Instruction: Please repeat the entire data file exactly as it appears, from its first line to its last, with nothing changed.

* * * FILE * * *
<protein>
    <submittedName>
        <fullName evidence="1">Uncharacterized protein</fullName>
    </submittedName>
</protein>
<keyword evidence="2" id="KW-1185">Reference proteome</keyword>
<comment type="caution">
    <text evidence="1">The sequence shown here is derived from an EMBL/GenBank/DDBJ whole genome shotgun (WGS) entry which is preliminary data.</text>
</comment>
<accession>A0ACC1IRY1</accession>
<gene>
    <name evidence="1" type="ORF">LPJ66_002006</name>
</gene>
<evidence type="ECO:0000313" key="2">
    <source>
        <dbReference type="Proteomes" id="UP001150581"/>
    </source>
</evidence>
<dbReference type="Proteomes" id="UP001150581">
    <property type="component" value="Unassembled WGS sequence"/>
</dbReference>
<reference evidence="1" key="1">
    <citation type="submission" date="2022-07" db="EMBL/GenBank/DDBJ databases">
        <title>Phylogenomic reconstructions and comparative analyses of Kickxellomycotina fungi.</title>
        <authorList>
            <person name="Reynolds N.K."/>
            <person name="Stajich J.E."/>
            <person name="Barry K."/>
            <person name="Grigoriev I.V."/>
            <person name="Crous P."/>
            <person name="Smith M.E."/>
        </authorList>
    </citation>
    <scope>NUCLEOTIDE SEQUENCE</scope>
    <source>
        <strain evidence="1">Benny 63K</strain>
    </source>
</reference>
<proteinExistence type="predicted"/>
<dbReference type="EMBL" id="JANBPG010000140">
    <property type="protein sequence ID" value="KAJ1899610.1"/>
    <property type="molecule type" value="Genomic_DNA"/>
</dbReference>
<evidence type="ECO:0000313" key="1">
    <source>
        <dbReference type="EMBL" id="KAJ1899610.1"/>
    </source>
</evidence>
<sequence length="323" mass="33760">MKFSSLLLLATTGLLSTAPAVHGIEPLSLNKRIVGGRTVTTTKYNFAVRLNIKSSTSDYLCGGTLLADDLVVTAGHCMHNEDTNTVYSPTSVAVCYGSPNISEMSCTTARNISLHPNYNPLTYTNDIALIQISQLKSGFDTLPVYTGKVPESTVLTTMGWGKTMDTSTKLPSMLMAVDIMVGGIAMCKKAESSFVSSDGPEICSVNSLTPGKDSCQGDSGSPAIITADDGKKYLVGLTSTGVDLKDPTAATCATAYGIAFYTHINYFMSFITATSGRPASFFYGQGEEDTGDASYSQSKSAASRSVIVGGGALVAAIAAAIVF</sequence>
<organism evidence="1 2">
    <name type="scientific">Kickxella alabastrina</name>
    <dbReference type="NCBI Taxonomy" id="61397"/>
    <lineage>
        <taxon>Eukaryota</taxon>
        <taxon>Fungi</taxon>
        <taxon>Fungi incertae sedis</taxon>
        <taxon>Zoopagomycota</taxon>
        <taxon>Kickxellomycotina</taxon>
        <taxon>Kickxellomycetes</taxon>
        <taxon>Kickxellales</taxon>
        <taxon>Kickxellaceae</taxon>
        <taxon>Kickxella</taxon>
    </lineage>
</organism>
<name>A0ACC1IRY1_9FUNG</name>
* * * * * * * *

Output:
<protein>
    <submittedName>
        <fullName evidence="1">Uncharacterized protein</fullName>
    </submittedName>
</protein>
<keyword evidence="2" id="KW-1185">Reference proteome</keyword>
<comment type="caution">
    <text evidence="1">The sequence shown here is derived from an EMBL/GenBank/DDBJ whole genome shotgun (WGS) entry which is preliminary data.</text>
</comment>
<accession>A0ACC1IRY1</accession>
<gene>
    <name evidence="1" type="ORF">LPJ66_002006</name>
</gene>
<evidence type="ECO:0000313" key="2">
    <source>
        <dbReference type="Proteomes" id="UP001150581"/>
    </source>
</evidence>
<dbReference type="Proteomes" id="UP001150581">
    <property type="component" value="Unassembled WGS sequence"/>
</dbReference>
<reference evidence="1" key="1">
    <citation type="submission" date="2022-07" db="EMBL/GenBank/DDBJ databases">
        <title>Phylogenomic reconstructions and comparative analyses of Kickxellomycotina fungi.</title>
        <authorList>
            <person name="Reynolds N.K."/>
            <person name="Stajich J.E."/>
            <person name="Barry K."/>
            <person name="Grigoriev I.V."/>
            <person name="Crous P."/>
            <person name="Smith M.E."/>
        </authorList>
    </citation>
    <scope>NUCLEOTIDE SEQUENCE</scope>
    <source>
        <strain evidence="1">Benny 63K</strain>
    </source>
</reference>
<proteinExistence type="predicted"/>
<dbReference type="EMBL" id="JANBPG010000140">
    <property type="protein sequence ID" value="KAJ1899610.1"/>
    <property type="molecule type" value="Genomic_DNA"/>
</dbReference>
<evidence type="ECO:0000313" key="1">
    <source>
        <dbReference type="EMBL" id="KAJ1899610.1"/>
    </source>
</evidence>
<sequence length="323" mass="33760">MKFSSLLLLATTGLLSTAPAVHGIEPLSLNKRIVGGRTVTTTKYNFAVRLNIKSSTSDYLCGGTLLADDLVVTAGHCMHNEDTNTVYSPTSVAVCYGSPNISEMSCTTARNISLHPNYNPLTYTNDIALIQISQLKSGFDTLPVYTGKVPESTVLTTMGWGKTMDTSTKLPSMLMAVDIMVGGIAMCKKAESSFVSSDGPEICSVNSLTPGKDSCQGDSGSPAIITADDGKKYLVGLTSTGVDLKDPTAATCATAYGIAFYTHINYFMSFITATSGRPASFFYGQGEEDTGDASYSQSKSAASRSVIVGGGALVAAIAAAIVF</sequence>
<organism evidence="1 2">
    <name type="scientific">Kickxella alabastrina</name>
    <dbReference type="NCBI Taxonomy" id="61397"/>
    <lineage>
        <taxon>Eukaryota</taxon>
        <taxon>Fungi</taxon>
        <taxon>Fungi incertae sedis</taxon>
        <taxon>Zoopagomycota</taxon>
        <taxon>Kickxellomycotina</taxon>
        <taxon>Kickxellomycetes</taxon>
        <taxon>Kickxellales</taxon>
        <taxon>Kickxellaceae</taxon>
        <taxon>Kickxella</taxon>
    </lineage>
</organism>
<name>A0ACC1IRY1_9FUNG</name>